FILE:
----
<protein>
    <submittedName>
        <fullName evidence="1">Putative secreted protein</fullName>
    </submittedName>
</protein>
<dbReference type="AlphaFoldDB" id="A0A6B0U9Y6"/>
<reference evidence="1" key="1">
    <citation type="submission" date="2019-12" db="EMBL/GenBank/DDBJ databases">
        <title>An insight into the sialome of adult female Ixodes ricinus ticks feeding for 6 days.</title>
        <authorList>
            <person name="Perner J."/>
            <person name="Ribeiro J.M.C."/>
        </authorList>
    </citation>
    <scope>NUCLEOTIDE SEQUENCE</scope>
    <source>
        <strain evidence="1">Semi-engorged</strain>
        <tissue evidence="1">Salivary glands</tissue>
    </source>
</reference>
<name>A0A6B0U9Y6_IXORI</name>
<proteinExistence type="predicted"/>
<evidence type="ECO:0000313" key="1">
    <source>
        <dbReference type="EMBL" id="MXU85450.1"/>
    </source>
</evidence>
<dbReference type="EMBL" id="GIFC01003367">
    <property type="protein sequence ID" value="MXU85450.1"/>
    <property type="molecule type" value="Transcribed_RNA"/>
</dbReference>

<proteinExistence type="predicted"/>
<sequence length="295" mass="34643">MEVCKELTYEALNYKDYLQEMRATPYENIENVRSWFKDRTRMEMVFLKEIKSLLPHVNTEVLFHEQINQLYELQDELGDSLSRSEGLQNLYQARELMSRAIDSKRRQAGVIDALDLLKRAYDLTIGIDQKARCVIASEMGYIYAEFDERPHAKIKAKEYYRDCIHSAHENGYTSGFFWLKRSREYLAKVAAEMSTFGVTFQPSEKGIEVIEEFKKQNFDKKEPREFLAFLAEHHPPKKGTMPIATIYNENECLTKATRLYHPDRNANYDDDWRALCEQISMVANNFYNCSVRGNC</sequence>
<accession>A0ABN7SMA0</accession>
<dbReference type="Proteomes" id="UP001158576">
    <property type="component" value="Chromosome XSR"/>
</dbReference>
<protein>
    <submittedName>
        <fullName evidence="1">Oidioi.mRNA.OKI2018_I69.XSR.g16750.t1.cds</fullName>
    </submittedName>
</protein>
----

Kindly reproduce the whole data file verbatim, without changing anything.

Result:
<protein>
    <submittedName>
        <fullName evidence="1">Putative secreted protein</fullName>
    </submittedName>
</protein>
<dbReference type="AlphaFoldDB" id="A0A6B0U9Y6"/>
<reference evidence="1" key="1">
    <citation type="submission" date="2019-12" db="EMBL/GenBank/DDBJ databases">
        <title>An insight into the sialome of adult female Ixodes ricinus ticks feeding for 6 days.</title>
        <authorList>
            <person name="Perner J."/>
            <person name="Ribeiro J.M.C."/>
        </authorList>
    </citation>
    <scope>NUCLEOTIDE SEQUENCE</scope>
    <source>
        <strain evidence="1">Semi-engorged</strain>
        <tissue evidence="1">Salivary glands</tissue>
    </source>
</reference>
<name>A0A6B0U9Y6_IXORI</name>
<proteinExistence type="predicted"/>
<evidence type="ECO:0000313" key="1">
    <source>
        <dbReference type="EMBL" id="MXU85450.1"/>
    </source>
</evidence>
<dbReference type="EMBL" id="GIFC01003367">
    <property type="protein sequence ID" value="MXU85450.1"/>
    <property type="molecule type" value="Transcribed_RNA"/>
</dbReference>

<proteinExistence type="predicted"/>
<sequence length="295" mass="34643">MEVCKELTYEALNYKDYLQEMRATPYENIENVRSWFKDRTRMEMVFLKEIKSLLPHVNTEVLFHEQINQLYELQDELGDSLSRSEGLQNLYQARELMSRAIDSKRRQAGVIDALDLLKRAYDLTIGIDQKARCVIASEMGYIYAEFDERPHAKIKAKEYYRDCIHSAHENGYTSGFFWLKRSREYLAKVAAEMSTFGVTFQPSEKGIEVIEEFKKQNFDKKEPREFLAFLAEHHPPKKGTMPIATIYNENECLTKATRLYHPDRNANYDDDWRALCEQISMVANNFYNCSVRGNC</sequence>
<accession>A0ABN7SMA0</accession>
<dbReference type="Proteomes" id="UP001158576">
    <property type="component" value="Chromosome XSR"/>
</dbReference>
<protein>
    <submittedName>
        <fullName evidence="1">Oidioi.mRNA.OKI2018_I69.XSR.g16750.t1.cds</fullName>
    </submittedName>
</protein>